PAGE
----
The chance of 2 people having different birthdays is:

\[\begin{equation} 1 - \frac{1}{365} = \frac{364}{365} = .997260 \end{equation}\]

But we need to multiply this probability with 253 - the number of possible pairs in our class.

\[\begin{equation} (\frac{364}{365})^{253} = .4995 \end{equation}\]

The chance of getting a single miss, i.e. that two specific people have the same birthday, is very high (99.7260%), but when that chance is multiplied given all the possible pairs, the odds of two people having the same birthday decrease very fast. In fact, in a class of 73 people, the chance that two people have the same birthday is higher than 99%.



  1. What is the probability of two people having the same birthday in a class of 73 students?


  ## [1] 93.88494
The result shows the probability of 2 students having the same birthday in a class of 73 students (in percent).


Fast and Slow Thinking

A similar point can be made by another example: assume that a ball and a bat together cost 1.10 AUD. The bat costs 1 AUD more than the ball. What does the ball cost?

Most students initially think that the ball costs 10 cents but this is not the correct answer. Do you know why? Well, if the ball costs 10 cents and the bat costs 1 AUD more, then the bat would cost 1.10 AUD and both together would cost 1.20 AUD and not 1.10 AUD. The correct answer is of course 5 cents (0.05 AUD + 1.05AUD = 1.10 AUD).

According to the psychologist Daniel Kahnemann, one possible explanation for this bias is that humans have two different ways of thinking: fast thinking which is very intuitive and quick and slow thinking which takes longer and is more deliberate. While fast thinking is typically a very economical way to decide, slow and deliberate is more precise but more expensive as it takes more time and effort. Science is essentially a method to approach problems, that we would normally use fast thinking to resolve, with slow and deliberate thought.


A very powerful cognitive bias that underlies superstitious beliefs or behaviors is that we are very bad at dealing with randomness. In other words, we are prone to see causes or patterns although there may be none. An experiment involving pigeon performed by the psychologist B. F. Skinner. Skinner provided pigeon at random intervals with food pallets. After a while, Skinner noticed that the pigeon exhibited unusual behaviors such as twirling around in circles or picking in a corner. According to Skinner, the behavior that pigeon performed while receiving food was positively enforced. In other words, a pigeon thought that when it performed a certain behavior, this would cause food to fall from the feeder. Something similar can be observed among athletes who stick to certain behaviors such as not shaving etc. because they didn’t shave when they last won. The underlying mechanism is that we assign a causal relationship between some behavior and a certain outcome although the behavior and the outcome may be completely unrelated.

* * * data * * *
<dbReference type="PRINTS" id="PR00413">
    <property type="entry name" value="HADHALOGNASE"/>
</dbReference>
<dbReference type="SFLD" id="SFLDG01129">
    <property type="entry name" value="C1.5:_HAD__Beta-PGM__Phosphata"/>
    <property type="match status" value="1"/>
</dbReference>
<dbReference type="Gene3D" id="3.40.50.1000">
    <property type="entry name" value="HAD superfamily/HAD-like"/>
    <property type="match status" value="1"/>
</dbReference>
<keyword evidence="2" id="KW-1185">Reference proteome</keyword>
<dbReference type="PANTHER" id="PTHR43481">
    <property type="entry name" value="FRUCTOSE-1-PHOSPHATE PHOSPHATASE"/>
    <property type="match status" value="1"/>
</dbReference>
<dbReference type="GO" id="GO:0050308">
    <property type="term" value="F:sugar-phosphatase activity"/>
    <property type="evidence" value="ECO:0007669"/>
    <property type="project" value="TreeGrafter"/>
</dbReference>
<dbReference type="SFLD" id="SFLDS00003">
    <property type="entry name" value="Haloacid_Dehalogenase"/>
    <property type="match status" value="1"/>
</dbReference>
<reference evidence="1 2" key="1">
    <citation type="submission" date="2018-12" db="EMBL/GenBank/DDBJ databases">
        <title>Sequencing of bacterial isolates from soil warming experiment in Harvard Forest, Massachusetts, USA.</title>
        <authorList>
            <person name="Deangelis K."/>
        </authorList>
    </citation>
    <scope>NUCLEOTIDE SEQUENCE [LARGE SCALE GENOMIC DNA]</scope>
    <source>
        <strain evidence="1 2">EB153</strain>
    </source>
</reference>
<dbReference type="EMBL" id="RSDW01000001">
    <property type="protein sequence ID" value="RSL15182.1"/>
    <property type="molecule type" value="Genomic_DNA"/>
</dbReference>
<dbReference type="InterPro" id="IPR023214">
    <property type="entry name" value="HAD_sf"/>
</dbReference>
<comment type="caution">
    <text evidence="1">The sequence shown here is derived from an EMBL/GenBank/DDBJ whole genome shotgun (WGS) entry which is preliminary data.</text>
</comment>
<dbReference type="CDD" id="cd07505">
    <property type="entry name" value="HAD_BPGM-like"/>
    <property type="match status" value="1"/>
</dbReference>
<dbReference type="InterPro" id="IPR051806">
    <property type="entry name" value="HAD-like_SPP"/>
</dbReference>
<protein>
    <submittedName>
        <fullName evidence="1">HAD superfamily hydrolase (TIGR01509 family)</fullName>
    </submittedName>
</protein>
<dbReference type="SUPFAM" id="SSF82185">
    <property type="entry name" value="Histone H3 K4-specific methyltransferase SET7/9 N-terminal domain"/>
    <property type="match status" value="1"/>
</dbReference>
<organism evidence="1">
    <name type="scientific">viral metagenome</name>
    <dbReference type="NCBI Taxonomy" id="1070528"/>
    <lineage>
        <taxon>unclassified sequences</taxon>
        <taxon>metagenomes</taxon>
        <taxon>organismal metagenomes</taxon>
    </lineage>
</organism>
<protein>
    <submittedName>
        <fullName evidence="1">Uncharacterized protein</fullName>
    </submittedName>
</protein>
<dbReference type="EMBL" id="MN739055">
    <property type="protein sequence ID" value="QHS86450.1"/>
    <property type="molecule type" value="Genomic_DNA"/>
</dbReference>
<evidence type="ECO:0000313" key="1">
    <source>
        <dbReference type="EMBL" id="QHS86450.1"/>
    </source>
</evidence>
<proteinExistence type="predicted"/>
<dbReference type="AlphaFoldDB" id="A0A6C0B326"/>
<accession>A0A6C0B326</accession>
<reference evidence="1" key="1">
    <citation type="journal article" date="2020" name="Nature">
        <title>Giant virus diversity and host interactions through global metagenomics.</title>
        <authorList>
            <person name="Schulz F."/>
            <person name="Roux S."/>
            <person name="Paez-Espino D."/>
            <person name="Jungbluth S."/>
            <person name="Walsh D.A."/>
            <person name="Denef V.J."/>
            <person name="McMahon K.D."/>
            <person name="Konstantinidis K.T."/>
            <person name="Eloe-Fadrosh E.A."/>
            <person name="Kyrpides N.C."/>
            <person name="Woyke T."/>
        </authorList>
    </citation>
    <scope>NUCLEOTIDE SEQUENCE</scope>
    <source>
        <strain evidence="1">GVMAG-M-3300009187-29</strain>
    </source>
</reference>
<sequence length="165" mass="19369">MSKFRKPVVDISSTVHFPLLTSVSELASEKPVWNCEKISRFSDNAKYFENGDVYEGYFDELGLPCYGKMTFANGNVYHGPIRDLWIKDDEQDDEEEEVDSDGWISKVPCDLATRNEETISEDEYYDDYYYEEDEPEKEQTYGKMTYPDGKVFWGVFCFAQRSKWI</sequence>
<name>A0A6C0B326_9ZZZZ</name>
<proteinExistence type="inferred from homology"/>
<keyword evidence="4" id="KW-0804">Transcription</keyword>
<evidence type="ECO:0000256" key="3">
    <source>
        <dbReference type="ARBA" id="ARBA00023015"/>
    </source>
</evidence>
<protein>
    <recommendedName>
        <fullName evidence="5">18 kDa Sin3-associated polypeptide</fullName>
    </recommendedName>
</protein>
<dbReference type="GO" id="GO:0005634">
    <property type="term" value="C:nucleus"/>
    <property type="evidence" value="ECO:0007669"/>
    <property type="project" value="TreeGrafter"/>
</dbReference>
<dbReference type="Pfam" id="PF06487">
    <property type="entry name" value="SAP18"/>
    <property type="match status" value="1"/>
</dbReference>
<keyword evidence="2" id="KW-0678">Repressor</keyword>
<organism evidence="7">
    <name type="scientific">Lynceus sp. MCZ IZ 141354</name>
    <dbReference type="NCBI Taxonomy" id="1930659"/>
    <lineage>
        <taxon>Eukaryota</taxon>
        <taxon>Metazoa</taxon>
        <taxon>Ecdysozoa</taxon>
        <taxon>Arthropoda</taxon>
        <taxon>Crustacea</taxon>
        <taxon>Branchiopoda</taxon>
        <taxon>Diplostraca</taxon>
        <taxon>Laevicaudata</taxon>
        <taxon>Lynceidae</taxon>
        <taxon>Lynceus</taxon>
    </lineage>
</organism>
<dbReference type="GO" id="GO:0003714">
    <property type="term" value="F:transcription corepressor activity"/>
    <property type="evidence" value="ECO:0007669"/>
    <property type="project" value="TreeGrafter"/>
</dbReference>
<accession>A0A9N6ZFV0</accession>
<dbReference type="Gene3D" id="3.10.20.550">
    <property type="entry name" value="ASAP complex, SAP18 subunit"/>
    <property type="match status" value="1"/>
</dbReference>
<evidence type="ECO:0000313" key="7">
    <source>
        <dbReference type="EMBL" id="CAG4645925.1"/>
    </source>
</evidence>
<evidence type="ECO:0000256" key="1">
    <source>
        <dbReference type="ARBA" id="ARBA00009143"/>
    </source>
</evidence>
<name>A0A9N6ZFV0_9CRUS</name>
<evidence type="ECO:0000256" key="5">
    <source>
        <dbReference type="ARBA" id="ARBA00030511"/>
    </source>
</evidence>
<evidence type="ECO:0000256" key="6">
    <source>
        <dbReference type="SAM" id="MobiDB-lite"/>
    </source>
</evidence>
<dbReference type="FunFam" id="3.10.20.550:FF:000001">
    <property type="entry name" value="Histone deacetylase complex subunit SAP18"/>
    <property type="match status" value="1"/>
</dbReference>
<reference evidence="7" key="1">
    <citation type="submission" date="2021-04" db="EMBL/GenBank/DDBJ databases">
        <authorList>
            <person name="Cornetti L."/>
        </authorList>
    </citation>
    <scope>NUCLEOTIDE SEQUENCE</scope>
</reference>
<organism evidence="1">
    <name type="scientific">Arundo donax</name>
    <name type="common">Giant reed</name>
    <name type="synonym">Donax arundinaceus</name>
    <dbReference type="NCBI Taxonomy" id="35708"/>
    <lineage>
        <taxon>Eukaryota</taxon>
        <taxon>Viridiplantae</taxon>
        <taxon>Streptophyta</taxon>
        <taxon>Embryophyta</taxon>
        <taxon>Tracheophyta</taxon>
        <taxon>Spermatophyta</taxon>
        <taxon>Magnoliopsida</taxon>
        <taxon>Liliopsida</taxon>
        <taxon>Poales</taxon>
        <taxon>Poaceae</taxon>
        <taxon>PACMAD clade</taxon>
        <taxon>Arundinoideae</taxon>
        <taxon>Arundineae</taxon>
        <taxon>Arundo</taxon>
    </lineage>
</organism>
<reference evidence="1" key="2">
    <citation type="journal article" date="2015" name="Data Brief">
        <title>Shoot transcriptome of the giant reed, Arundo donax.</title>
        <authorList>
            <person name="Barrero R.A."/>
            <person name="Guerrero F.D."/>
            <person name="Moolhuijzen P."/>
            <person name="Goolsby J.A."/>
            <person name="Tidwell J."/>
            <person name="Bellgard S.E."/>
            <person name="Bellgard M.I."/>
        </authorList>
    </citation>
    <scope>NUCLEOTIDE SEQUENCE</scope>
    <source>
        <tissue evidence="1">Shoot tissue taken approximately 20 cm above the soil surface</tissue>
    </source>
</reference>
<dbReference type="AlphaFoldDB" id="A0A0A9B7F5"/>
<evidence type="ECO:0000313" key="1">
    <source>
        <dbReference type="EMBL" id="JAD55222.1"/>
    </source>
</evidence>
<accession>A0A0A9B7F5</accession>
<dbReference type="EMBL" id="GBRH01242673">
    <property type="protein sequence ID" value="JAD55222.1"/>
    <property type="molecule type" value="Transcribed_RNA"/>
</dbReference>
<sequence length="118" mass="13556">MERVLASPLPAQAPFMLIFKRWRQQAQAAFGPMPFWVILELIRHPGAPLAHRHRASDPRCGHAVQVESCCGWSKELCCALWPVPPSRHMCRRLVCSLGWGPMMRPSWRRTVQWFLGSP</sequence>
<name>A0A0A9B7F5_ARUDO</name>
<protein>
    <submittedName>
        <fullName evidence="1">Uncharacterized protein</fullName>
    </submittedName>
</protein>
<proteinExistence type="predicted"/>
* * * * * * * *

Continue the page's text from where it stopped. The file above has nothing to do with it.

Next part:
A similar cognitive bias underlies many ghost sightings. We are prone to see faces or human figures in random patterns. For example, the famous picture of a face on Mars or faces on toasts. Similarly, if you hear leaves turning over at night, it is likely that you think that someone is following you, as you assign noises rather to agents such as people rather than natural forces.

Bruce Hood, a psychologist at Cardiff University, offers a very interesting evolutionary explanation for this phenomenon. To elaborate, imagine a professor offered you 10 AUD to wear a jumper he brought along for only a minute or so. Most people would take the offer and earn the 10 AUD. However, the professor adds that the jumper belonged to a brutal psychopathic serial killer and asks again whether you would wear the jumper. While some students would still wear the jumper, some students would not wear it given this information and even students who would, state that they would feel less comfortable. The underlying mechanism is that we assume that the jumper is not merely a piece of cloth but that it has changed somehow and acquired something by having been worn by a brutal psychopathic serial killer. While this is completely natural, it is irrational as the jumper is, in fact, merely a piece of cloth. Hood explains that people often assign value to material things which goes to say that people treat objects not only as material consisting of atoms but as things that have something like an essence or a soul. The underlying mechanism, he hypothesizes, adds an evolutionary advantage as people who had this belief were less likely to get close to items or people suffering from diseases and were thus less likely to get infected. This goes to show that irrational thinking or responses can be grounded in rational behavior.